On Tuesday afternoon, White House economic adviser Gary Cohn abruptly announced his resignation, leaving yet another major job vacant at 1600 Pennsylvania Avenue.
While the White House has not yet announced the president's pick to replace Cohn, names from inside and outside the White House are being floated around.
In a press briefing Wednesday with reporters, White House press secretary Sarah Sanders said she will not be offering a list of contenders. "I can tell you that the president has a number of people under consideration and he's going to take his time making that decision," she said.
FreedomWorks President Adam Brandon said in a statement, "The White House deserves to have the finest economic minds in the room, and Larry Kudlow is the real deal."
Mulvaney and Knight are two other possibilities from inside the White House.
As OMB director, Mulvaney has institutional knowledge of the West Wing and received praise for his handling of the White House budget.
"He's smart and Trump likes him," said Moore. "But the thing about Mulvaney is that he's already doing a great job at OMB and he's already running the consumer finance protection board so he'd have to shuffle things around."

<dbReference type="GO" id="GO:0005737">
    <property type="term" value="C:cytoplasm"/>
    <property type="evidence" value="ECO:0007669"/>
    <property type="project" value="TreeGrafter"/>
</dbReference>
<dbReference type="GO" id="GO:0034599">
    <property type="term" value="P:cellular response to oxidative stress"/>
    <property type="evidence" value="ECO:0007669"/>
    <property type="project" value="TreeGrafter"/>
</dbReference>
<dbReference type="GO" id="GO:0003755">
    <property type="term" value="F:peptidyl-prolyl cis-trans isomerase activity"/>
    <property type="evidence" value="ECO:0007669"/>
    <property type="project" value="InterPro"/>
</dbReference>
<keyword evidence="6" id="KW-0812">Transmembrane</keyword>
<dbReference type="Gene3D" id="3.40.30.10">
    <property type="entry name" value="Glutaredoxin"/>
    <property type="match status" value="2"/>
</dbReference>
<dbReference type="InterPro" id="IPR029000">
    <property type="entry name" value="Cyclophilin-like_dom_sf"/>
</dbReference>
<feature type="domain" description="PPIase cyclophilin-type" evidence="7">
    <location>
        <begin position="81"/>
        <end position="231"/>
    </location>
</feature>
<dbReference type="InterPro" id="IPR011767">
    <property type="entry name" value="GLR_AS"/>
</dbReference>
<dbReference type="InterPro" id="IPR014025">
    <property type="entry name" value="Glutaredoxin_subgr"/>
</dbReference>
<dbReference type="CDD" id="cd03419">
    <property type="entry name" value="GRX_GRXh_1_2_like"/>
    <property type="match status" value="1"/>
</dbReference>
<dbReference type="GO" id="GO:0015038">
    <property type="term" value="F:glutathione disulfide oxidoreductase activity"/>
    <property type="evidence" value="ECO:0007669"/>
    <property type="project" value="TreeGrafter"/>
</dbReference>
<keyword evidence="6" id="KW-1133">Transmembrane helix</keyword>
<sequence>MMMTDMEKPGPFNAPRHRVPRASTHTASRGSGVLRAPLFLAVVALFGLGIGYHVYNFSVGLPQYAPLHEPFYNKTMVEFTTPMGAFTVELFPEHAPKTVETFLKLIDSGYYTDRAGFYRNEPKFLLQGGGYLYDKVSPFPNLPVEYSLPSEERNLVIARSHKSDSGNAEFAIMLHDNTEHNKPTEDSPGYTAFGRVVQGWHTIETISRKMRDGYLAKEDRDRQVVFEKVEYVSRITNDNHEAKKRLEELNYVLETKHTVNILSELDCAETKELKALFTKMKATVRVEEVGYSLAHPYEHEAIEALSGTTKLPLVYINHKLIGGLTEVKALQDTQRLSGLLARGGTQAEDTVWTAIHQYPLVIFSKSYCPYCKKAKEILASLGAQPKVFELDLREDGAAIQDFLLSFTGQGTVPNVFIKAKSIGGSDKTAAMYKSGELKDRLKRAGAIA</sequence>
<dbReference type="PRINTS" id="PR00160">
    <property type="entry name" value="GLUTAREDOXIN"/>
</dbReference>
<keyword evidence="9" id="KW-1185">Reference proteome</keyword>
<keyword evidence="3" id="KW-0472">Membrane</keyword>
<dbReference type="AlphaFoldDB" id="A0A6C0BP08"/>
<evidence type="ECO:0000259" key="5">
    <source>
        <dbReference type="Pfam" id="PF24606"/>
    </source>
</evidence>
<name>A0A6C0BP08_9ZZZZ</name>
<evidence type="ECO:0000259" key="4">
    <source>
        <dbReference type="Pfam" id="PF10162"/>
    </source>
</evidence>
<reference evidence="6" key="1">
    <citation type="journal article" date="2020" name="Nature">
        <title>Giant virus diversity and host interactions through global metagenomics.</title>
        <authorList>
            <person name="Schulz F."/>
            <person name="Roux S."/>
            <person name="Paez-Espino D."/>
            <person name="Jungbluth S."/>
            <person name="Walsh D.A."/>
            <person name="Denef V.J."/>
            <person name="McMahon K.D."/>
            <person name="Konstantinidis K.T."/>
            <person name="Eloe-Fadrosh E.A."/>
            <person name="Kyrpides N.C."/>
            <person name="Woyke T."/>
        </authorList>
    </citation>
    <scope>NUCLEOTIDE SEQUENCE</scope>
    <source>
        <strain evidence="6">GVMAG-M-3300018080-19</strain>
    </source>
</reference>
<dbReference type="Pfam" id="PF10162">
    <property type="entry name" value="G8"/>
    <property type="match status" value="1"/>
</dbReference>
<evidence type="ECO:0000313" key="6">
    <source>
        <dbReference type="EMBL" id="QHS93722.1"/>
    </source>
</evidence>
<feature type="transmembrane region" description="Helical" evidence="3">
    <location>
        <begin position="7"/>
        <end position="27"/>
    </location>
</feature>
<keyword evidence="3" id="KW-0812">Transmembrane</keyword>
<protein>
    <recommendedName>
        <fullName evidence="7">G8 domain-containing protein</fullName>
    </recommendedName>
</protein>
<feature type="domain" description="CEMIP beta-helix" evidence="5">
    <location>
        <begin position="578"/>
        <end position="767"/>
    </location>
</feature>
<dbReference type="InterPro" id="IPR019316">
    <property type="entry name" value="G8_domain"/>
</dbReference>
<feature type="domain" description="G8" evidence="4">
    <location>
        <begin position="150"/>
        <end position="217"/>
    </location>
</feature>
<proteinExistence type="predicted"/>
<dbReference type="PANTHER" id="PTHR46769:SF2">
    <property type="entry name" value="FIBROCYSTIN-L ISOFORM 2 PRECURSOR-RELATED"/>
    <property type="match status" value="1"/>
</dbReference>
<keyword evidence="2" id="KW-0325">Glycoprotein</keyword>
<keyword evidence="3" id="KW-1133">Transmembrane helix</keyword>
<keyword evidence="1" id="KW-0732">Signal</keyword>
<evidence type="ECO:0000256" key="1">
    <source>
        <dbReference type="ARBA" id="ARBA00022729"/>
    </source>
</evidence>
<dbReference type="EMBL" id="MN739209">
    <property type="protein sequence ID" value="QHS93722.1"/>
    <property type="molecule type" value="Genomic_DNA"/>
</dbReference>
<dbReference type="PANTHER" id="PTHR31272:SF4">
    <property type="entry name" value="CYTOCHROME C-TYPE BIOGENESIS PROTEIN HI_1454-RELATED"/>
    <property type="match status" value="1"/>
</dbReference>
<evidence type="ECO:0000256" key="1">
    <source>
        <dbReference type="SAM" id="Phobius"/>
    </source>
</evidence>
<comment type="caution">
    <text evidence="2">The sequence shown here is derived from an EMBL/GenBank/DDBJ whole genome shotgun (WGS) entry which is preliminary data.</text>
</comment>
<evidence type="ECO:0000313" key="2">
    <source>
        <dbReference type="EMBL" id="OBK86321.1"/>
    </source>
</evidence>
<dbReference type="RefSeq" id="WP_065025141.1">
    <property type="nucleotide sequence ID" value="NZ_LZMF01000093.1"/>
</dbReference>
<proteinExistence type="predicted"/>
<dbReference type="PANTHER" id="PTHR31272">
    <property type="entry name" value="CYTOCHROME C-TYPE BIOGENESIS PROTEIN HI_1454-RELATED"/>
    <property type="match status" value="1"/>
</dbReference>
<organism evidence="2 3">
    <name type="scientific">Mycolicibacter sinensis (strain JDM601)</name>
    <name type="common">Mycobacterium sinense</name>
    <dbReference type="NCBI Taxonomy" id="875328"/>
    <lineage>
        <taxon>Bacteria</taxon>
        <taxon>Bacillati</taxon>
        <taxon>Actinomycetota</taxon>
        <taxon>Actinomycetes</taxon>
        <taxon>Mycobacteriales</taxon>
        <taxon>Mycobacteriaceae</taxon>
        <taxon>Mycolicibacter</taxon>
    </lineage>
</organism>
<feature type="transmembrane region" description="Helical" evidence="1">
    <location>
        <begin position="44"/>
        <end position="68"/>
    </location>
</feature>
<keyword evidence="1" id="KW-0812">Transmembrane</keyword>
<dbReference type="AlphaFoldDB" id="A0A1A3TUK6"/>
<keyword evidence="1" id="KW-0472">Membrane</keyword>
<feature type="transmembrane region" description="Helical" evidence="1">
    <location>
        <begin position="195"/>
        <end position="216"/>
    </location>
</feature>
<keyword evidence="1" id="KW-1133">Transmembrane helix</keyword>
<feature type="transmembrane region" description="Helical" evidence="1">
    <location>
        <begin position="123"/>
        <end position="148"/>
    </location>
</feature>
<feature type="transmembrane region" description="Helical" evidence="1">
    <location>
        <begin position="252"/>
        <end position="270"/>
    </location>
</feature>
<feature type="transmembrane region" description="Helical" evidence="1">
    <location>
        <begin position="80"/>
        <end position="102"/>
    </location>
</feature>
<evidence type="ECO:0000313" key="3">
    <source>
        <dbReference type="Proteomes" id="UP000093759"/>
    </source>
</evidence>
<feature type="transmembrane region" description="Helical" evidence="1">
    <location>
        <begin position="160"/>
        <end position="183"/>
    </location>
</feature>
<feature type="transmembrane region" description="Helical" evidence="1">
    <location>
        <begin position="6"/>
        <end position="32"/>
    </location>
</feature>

Knight currently serves on the NEC as special assistant to the president for tax and retirement policy. A former executive at Fidelity Investments, she played an integral role in the roll out of the White House’s tax plan.
Trump’s pick would oversee a highly respected staff within the White House.
"One thing Gary’s done very well is put together one of the strongest staffs at the White House," said Lanhee Chen, an economist at Stanford University's Hoover Institute. "The NEC staff is highly talented, very motivated, incredibly well-staffed in terms of intellectual capacity and subject matter expertise.”
One source in close contact with the NEC office said there could be even more staff turnover. The source said staffers are worried about the direction of the White House’s economic policy.
"People are worried Gary's departure signals a pretty significant shift in economic policy from this White House from what has been so far very sound economic policy that the broader conservative movement has been supportive of,” the source said. "They're very concerned about what’s happening inside the White House in terms of a more protectionist point of view gaining a foothold and the president being sympathetic to that thinking."